As you can see by the tintype, Reuben was in the military. During his civilian years he was a brickmaker and lived in Williams Township, Northampton County, Pennsylvania. On 30 May 1861, Reuben enlisted in the Union Army, E Co. 41st Inf Reg PA. He elisted as a Private, but was promoted to a full Sergent and mustered out on 11 June 1864. I was able to find a history of the 41st Regiment-Twelfth Reserves and they had a hard three years. They pretty much stayed in camp until 10 Mar 1862, when they were in the general forward movement of McClellan toward Manassas. They did not participate in the battle. They first saw fighting on 26 June at Ellerson's Mill and Harrisons Landing.

On 28 Aug the regiment barely escaped a surprise by the column of General Jackson and the next day participated in the action at Groveton. After all of that they left Virginia to participate in the Maryland campaign of South Mountain and Antietam and then back to Frederickburg. Reuben was wounded and captured by the Rebels at Fredericksburg and spent about 6 months in the Parole Camp at Annapolis, Maryland. By 1 May 1863, he had rejoined his regiment.

The regiment participated in the battle at Gettysburg and other actions thru the end of 1863. In 1864, they were fought in the three days Battle of the Wilderness and at Spottsylvania Court House. At Bethesda Church, they "received and repulsed the most desperate assault of the enemy." On the day of that battle, the term of its service expired. They were transported to Harrisburg and mustered out on 11 June 1864.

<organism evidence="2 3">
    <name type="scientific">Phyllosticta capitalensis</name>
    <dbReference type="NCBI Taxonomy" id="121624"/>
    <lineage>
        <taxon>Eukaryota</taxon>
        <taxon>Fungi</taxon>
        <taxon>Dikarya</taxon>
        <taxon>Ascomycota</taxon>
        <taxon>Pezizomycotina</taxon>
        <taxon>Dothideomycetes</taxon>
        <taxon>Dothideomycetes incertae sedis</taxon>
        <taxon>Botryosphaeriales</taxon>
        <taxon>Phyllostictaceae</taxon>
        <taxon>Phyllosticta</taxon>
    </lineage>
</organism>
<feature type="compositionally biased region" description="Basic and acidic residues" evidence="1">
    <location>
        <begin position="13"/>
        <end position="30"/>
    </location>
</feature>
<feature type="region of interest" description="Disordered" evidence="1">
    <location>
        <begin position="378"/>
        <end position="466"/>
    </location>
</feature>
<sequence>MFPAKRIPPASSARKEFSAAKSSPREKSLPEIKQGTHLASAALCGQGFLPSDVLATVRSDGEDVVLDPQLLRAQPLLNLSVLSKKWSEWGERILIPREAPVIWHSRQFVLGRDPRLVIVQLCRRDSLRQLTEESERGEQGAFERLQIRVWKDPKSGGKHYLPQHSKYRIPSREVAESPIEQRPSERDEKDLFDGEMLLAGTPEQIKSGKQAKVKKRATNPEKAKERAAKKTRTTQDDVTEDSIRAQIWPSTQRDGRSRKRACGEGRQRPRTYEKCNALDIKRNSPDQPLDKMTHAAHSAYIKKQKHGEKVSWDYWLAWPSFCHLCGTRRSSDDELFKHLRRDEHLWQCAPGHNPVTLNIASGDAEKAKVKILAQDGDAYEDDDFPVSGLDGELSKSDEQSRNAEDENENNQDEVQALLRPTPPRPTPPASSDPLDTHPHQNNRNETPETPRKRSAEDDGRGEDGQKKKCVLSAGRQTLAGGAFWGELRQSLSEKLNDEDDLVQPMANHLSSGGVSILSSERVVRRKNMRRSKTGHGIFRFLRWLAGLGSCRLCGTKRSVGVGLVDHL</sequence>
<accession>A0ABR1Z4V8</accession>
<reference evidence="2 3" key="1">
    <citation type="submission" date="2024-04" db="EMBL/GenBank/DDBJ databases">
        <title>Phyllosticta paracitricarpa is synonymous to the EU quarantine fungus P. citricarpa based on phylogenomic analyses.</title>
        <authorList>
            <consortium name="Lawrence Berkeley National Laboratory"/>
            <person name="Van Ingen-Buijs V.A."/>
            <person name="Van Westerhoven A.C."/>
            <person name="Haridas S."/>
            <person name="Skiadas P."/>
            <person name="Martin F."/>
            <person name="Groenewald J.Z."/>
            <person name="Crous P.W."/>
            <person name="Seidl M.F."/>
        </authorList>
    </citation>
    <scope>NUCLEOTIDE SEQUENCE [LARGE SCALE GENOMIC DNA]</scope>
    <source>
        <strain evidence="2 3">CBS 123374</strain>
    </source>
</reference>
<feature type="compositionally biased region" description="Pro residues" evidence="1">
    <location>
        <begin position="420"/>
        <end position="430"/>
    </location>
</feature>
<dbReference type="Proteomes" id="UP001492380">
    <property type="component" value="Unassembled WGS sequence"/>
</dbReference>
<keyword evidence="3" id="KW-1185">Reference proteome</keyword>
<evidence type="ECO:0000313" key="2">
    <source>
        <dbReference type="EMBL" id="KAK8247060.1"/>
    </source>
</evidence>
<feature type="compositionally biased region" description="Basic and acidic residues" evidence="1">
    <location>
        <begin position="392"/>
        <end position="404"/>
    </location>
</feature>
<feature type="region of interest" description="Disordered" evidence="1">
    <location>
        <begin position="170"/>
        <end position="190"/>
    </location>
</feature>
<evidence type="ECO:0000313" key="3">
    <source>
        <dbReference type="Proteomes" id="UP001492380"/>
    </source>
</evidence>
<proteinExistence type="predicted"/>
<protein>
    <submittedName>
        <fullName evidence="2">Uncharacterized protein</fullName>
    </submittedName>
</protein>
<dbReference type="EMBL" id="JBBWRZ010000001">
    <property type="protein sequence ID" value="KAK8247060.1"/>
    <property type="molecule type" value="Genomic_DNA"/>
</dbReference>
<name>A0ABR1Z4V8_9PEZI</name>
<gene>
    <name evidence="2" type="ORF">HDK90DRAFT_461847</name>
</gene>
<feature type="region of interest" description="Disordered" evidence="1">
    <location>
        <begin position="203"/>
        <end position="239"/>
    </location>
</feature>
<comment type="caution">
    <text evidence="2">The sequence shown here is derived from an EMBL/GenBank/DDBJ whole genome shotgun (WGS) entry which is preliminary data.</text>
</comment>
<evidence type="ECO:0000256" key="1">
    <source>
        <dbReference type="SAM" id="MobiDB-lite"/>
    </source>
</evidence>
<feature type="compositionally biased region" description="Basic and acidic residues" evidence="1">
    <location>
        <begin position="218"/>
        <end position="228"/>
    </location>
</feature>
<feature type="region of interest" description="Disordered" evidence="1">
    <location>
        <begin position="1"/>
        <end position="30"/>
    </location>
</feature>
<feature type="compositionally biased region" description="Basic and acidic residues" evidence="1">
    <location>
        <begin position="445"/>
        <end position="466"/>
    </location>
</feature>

It seems that he and Mary must have had a good reunion as my Grandmother Georgianna was born 1 Apr 1865. Georgianna didn't get to know her father very well as, in August 1864, he reinlisted with the Army. The family story is that he got drunk one day and that's when he reupped. At any rate, he was assigned to Ft. Trumbull, New London, Connecticut. Reuben died 13 Jan 1867, choking on a piece of meat at dinner. Too bad no one knew the Heimlich maneuver back then or my family history might have been different. Mary did remarry a widower and family friend, Michael Raub. He took in the girls and was a good father to them from all accounts.
Mary survived two husbands and lived an independent life until her death in 1906 in Easton.

If anyone reading this has any information that might help me find out more about my Miller ancestors, I would love to hear from you.

Tuesday, May 4, 2010


A friend of mine asked me to make a tote for her 8-year old neice and provided me with a variety of fat quarters in shades of green, pink and yellow. Such pretty prints and bright colors. I used the fabric to make two disappearing nine patch blocks about 13" square. The lining consisted of two different pink fabrics - one with princesses and one with crowns. The tote measures roughly 10" x 12" with a 3" flat bottom. The straps are a patchwork of the various fabrics used.

I had a bit of fabric left after making the tote so I whipped up a little wonder wallet. Easy to do and sooo very handy. I found a neat vintage dome button with rhinestones to go with the crown print fabric. I hope she likes it!

I just love these fabrics - so bright and springy!! And so perfect for an 8-year old princess.